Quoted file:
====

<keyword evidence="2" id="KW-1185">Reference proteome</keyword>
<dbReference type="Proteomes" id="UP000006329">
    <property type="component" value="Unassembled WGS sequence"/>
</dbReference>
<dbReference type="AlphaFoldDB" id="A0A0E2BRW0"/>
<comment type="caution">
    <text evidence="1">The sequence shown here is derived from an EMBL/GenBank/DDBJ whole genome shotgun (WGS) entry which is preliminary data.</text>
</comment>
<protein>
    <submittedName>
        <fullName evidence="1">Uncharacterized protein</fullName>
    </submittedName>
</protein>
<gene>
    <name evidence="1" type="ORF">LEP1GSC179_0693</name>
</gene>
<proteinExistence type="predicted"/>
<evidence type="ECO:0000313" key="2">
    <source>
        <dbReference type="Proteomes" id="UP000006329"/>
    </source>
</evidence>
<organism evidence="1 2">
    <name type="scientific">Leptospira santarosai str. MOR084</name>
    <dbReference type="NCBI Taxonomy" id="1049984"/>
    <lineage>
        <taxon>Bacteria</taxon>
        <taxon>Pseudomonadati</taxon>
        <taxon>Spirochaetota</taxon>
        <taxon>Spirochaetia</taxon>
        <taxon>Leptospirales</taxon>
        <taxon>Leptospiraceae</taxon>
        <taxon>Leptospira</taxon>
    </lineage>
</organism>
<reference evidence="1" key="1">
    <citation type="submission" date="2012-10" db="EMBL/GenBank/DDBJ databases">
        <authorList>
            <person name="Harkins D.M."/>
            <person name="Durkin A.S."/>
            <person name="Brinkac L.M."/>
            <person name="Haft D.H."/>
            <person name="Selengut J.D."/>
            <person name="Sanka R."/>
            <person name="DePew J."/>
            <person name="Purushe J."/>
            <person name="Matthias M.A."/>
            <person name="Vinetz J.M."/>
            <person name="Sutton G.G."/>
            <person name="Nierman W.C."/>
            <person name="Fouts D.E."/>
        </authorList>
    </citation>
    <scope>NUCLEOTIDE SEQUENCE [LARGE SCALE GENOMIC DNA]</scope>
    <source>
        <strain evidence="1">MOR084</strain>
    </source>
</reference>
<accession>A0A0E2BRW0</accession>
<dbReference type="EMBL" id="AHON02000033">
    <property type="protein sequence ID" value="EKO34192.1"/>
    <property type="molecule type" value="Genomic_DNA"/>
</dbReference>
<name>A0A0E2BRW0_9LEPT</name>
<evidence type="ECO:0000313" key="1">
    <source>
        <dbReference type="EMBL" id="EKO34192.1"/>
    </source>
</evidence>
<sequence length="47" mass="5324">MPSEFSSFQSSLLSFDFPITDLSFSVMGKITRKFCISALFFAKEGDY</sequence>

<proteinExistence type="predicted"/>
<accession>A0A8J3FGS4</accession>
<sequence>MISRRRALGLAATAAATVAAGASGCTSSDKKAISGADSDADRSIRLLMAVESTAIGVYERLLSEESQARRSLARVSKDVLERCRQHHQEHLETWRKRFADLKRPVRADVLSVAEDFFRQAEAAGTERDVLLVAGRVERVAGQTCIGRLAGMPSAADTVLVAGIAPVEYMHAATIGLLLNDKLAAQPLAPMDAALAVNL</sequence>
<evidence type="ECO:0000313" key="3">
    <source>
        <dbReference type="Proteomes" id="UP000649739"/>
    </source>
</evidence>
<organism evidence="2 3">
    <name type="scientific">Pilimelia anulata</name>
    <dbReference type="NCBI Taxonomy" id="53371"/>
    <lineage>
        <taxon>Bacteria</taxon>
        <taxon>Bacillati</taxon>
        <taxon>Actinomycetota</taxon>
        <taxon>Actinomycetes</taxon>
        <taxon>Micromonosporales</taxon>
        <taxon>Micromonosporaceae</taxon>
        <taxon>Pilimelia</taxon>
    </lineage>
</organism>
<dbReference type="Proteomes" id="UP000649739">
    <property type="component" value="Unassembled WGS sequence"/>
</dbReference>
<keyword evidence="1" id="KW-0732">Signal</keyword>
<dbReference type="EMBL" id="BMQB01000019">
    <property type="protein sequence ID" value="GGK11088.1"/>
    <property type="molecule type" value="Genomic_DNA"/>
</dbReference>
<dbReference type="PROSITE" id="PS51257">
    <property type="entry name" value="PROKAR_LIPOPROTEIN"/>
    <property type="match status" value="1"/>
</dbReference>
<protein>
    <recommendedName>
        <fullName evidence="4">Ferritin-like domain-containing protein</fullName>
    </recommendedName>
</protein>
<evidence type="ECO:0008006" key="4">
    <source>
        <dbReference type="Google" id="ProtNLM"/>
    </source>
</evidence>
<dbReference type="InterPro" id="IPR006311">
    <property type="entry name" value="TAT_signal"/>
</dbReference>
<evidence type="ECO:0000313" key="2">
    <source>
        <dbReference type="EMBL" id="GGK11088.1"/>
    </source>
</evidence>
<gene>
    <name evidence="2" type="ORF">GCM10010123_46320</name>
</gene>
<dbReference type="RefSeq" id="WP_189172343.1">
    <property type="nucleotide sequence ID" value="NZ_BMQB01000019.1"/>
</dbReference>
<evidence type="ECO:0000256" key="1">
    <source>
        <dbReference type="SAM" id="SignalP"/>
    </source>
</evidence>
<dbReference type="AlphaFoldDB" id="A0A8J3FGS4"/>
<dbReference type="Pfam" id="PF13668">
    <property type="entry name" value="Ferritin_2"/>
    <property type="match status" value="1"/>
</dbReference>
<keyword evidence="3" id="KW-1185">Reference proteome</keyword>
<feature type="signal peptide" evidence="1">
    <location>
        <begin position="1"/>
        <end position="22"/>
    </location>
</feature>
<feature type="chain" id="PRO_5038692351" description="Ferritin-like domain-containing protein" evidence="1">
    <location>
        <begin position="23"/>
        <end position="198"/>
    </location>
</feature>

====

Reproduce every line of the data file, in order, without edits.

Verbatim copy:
<keyword evidence="2" id="KW-1185">Reference proteome</keyword>
<dbReference type="Proteomes" id="UP000006329">
    <property type="component" value="Unassembled WGS sequence"/>
</dbReference>
<dbReference type="AlphaFoldDB" id="A0A0E2BRW0"/>
<comment type="caution">
    <text evidence="1">The sequence shown here is derived from an EMBL/GenBank/DDBJ whole genome shotgun (WGS) entry which is preliminary data.</text>
</comment>
<protein>
    <submittedName>
        <fullName evidence="1">Uncharacterized protein</fullName>
    </submittedName>
</protein>
<gene>
    <name evidence="1" type="ORF">LEP1GSC179_0693</name>
</gene>
<proteinExistence type="predicted"/>
<evidence type="ECO:0000313" key="2">
    <source>
        <dbReference type="Proteomes" id="UP000006329"/>
    </source>
</evidence>
<organism evidence="1 2">
    <name type="scientific">Leptospira santarosai str. MOR084</name>
    <dbReference type="NCBI Taxonomy" id="1049984"/>
    <lineage>
        <taxon>Bacteria</taxon>
        <taxon>Pseudomonadati</taxon>
        <taxon>Spirochaetota</taxon>
        <taxon>Spirochaetia</taxon>
        <taxon>Leptospirales</taxon>
        <taxon>Leptospiraceae</taxon>
        <taxon>Leptospira</taxon>
    </lineage>
</organism>
<reference evidence="1" key="1">
    <citation type="submission" date="2012-10" db="EMBL/GenBank/DDBJ databases">
        <authorList>
            <person name="Harkins D.M."/>
            <person name="Durkin A.S."/>
            <person name="Brinkac L.M."/>
            <person name="Haft D.H."/>
            <person name="Selengut J.D."/>
            <person name="Sanka R."/>
            <person name="DePew J."/>
            <person name="Purushe J."/>
            <person name="Matthias M.A."/>
            <person name="Vinetz J.M."/>
            <person name="Sutton G.G."/>
            <person name="Nierman W.C."/>
            <person name="Fouts D.E."/>
        </authorList>
    </citation>
    <scope>NUCLEOTIDE SEQUENCE [LARGE SCALE GENOMIC DNA]</scope>
    <source>
        <strain evidence="1">MOR084</strain>
    </source>
</reference>
<accession>A0A0E2BRW0</accession>
<dbReference type="EMBL" id="AHON02000033">
    <property type="protein sequence ID" value="EKO34192.1"/>
    <property type="molecule type" value="Genomic_DNA"/>
</dbReference>
<name>A0A0E2BRW0_9LEPT</name>
<evidence type="ECO:0000313" key="1">
    <source>
        <dbReference type="EMBL" id="EKO34192.1"/>
    </source>
</evidence>
<sequence length="47" mass="5324">MPSEFSSFQSSLLSFDFPITDLSFSVMGKITRKFCISALFFAKEGDY</sequence>

<proteinExistence type="predicted"/>
<accession>A0A8J3FGS4</accession>
<sequence>MISRRRALGLAATAAATVAAGASGCTSSDKKAISGADSDADRSIRLLMAVESTAIGVYERLLSEESQARRSLARVSKDVLERCRQHHQEHLETWRKRFADLKRPVRADVLSVAEDFFRQAEAAGTERDVLLVAGRVERVAGQTCIGRLAGMPSAADTVLVAGIAPVEYMHAATIGLLLNDKLAAQPLAPMDAALAVNL</sequence>
<evidence type="ECO:0000313" key="3">
    <source>
        <dbReference type="Proteomes" id="UP000649739"/>
    </source>
</evidence>
<organism evidence="2 3">
    <name type="scientific">Pilimelia anulata</name>
    <dbReference type="NCBI Taxonomy" id="53371"/>
    <lineage>
        <taxon>Bacteria</taxon>
        <taxon>Bacillati</taxon>
        <taxon>Actinomycetota</taxon>
        <taxon>Actinomycetes</taxon>
        <taxon>Micromonosporales</taxon>
        <taxon>Micromonosporaceae</taxon>
        <taxon>Pilimelia</taxon>
    </lineage>
</organism>
<dbReference type="Proteomes" id="UP000649739">
    <property type="component" value="Unassembled WGS sequence"/>
</dbReference>
<keyword evidence="1" id="KW-0732">Signal</keyword>
<dbReference type="EMBL" id="BMQB01000019">
    <property type="protein sequence ID" value="GGK11088.1"/>
    <property type="molecule type" value="Genomic_DNA"/>
</dbReference>
<dbReference type="PROSITE" id="PS51257">
    <property type="entry name" value="PROKAR_LIPOPROTEIN"/>
    <property type="match status" value="1"/>
</dbReference>
<protein>
    <recommendedName>
        <fullName evidence="4">Ferritin-like domain-containing protein</fullName>
    </recommendedName>
</protein>
<evidence type="ECO:0008006" key="4">
    <source>
        <dbReference type="Google" id="ProtNLM"/>
    </source>
</evidence>
<dbReference type="InterPro" id="IPR006311">
    <property type="entry name" value="TAT_signal"/>
</dbReference>
<evidence type="ECO:0000313" key="2">
    <source>
        <dbReference type="EMBL" id="GGK11088.1"/>
    </source>
</evidence>
<gene>
    <name evidence="2" type="ORF">GCM10010123_46320</name>
</gene>
<dbReference type="RefSeq" id="WP_189172343.1">
    <property type="nucleotide sequence ID" value="NZ_BMQB01000019.1"/>
</dbReference>
<evidence type="ECO:0000256" key="1">
    <source>
        <dbReference type="SAM" id="SignalP"/>
    </source>
</evidence>
<dbReference type="AlphaFoldDB" id="A0A8J3FGS4"/>
<dbReference type="Pfam" id="PF13668">
    <property type="entry name" value="Ferritin_2"/>
    <property type="match status" value="1"/>
</dbReference>
<keyword evidence="3" id="KW-1185">Reference proteome</keyword>
<feature type="signal peptide" evidence="1">
    <location>
        <begin position="1"/>
        <end position="22"/>
    </location>
</feature>
<feature type="chain" id="PRO_5038692351" description="Ferritin-like domain-containing protein" evidence="1">
    <location>
        <begin position="23"/>
        <end position="198"/>
    </location>
</feature>